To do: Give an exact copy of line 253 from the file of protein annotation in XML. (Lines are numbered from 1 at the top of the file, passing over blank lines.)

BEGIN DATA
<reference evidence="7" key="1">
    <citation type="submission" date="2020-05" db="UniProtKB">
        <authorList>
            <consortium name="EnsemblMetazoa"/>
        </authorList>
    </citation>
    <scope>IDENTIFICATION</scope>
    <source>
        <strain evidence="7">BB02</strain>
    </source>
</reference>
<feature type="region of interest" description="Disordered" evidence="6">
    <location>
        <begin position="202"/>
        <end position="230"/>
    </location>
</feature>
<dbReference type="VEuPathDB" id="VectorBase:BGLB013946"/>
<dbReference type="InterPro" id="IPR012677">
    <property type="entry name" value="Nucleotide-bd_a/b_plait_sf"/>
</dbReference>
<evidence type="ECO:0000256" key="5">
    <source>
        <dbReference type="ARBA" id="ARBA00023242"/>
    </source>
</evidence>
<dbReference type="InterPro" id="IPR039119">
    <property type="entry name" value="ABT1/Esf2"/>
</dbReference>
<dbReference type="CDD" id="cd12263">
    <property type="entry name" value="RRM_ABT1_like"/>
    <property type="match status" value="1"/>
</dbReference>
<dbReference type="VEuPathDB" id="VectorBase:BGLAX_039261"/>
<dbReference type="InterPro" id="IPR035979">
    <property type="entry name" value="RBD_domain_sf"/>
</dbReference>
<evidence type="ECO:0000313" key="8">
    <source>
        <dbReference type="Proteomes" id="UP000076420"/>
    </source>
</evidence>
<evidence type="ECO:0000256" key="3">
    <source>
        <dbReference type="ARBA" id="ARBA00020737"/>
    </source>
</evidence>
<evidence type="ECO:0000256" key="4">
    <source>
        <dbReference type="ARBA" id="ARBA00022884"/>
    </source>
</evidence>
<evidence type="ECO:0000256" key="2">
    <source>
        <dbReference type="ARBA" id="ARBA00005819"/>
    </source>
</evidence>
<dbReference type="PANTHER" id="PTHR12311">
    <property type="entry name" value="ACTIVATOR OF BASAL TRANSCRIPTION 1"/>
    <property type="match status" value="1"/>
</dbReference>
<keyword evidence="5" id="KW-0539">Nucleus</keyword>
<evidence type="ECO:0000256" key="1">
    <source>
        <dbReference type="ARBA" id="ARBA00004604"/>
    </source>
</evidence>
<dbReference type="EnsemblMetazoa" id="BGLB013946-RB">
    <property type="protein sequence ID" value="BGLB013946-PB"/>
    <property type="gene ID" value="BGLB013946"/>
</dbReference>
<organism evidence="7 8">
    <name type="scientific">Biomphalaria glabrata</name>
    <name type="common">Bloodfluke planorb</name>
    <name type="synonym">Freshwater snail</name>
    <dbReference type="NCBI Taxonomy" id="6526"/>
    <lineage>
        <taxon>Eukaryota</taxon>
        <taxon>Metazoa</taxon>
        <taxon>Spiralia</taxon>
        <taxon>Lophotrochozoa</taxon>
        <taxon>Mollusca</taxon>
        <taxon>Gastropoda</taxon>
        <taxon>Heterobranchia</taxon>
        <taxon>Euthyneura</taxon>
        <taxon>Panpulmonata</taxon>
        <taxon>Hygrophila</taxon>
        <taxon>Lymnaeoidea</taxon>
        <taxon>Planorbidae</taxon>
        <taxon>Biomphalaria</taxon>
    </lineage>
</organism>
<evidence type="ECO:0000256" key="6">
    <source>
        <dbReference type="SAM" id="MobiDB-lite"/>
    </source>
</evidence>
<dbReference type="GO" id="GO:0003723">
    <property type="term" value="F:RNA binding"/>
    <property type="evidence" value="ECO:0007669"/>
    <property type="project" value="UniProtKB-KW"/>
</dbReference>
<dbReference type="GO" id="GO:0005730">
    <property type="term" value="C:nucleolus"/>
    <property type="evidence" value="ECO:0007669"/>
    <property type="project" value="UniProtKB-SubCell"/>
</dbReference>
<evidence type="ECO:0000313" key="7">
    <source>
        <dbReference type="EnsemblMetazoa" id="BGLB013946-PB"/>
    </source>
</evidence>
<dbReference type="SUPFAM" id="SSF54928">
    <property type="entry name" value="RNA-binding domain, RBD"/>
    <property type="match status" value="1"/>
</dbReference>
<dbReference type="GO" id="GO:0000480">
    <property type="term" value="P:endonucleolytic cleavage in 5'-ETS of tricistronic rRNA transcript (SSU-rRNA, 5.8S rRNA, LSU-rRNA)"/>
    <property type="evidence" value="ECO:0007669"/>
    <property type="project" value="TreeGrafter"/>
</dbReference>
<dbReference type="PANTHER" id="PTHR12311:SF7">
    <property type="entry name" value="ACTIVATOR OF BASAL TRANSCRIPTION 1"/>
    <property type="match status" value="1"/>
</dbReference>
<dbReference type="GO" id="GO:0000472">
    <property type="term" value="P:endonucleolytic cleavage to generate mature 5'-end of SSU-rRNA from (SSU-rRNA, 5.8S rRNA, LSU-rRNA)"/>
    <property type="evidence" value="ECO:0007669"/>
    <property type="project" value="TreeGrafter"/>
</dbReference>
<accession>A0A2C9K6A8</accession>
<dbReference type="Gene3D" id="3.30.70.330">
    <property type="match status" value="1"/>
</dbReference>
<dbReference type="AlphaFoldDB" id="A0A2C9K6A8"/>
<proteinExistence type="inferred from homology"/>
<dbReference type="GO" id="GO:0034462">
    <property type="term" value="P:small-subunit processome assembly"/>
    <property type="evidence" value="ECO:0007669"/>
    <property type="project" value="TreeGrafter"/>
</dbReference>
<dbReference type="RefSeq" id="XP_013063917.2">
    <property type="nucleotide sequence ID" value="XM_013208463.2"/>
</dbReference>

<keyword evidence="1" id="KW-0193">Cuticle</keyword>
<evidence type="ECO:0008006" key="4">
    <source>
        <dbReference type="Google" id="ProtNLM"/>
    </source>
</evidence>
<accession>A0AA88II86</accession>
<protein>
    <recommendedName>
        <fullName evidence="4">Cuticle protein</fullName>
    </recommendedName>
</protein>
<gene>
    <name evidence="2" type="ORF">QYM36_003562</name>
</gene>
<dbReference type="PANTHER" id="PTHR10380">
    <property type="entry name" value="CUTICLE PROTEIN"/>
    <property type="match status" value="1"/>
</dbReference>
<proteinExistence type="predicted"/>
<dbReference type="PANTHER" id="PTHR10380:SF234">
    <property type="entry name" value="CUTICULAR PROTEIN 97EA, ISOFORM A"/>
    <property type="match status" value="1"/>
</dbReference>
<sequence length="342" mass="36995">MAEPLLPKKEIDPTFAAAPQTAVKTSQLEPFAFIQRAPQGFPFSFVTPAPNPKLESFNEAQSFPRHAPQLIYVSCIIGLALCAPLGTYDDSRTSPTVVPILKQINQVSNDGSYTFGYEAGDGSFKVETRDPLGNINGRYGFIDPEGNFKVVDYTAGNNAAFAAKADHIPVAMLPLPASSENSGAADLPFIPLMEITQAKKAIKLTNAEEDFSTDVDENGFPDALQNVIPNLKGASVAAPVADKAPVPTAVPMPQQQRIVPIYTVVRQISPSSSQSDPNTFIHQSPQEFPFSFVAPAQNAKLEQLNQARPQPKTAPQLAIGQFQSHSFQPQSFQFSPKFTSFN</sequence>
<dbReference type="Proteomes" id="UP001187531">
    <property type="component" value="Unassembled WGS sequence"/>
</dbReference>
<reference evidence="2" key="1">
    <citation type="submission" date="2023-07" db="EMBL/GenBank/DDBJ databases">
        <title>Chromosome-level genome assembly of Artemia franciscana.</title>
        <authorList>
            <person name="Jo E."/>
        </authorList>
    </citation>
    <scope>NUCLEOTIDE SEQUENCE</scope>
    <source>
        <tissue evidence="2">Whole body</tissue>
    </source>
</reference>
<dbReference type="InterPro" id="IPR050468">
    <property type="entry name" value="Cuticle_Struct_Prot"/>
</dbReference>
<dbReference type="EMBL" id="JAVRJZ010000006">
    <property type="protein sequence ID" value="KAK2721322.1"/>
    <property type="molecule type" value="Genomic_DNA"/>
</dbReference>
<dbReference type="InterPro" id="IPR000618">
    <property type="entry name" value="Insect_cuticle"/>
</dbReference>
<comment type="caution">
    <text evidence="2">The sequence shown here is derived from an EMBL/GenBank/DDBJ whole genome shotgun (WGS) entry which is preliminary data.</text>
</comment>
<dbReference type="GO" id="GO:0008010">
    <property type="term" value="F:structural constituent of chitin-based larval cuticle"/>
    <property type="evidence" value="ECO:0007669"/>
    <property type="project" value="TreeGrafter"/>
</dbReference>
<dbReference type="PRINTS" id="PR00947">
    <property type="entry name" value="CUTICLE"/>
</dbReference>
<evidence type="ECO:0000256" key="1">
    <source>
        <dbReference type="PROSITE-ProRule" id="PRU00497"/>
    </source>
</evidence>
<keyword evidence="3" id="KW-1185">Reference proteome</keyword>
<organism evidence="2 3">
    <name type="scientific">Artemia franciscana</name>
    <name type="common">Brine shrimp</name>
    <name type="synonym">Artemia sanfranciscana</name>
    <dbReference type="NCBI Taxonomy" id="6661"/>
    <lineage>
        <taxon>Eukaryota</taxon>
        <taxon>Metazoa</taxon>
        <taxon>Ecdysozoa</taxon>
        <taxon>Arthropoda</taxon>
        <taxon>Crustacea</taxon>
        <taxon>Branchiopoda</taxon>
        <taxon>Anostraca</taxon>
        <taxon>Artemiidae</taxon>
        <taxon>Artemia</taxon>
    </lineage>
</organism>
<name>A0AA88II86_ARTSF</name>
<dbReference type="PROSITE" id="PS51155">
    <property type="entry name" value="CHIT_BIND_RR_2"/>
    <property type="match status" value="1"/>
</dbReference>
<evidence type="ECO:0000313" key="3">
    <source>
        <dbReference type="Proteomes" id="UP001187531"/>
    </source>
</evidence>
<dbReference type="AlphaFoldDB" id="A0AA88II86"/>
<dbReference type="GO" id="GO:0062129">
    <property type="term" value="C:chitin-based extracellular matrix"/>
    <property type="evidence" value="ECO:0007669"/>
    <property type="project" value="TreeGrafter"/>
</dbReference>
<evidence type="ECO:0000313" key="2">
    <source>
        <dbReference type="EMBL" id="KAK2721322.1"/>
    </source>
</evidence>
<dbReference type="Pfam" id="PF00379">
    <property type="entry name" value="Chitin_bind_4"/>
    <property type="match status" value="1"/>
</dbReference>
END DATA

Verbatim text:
</dbReference>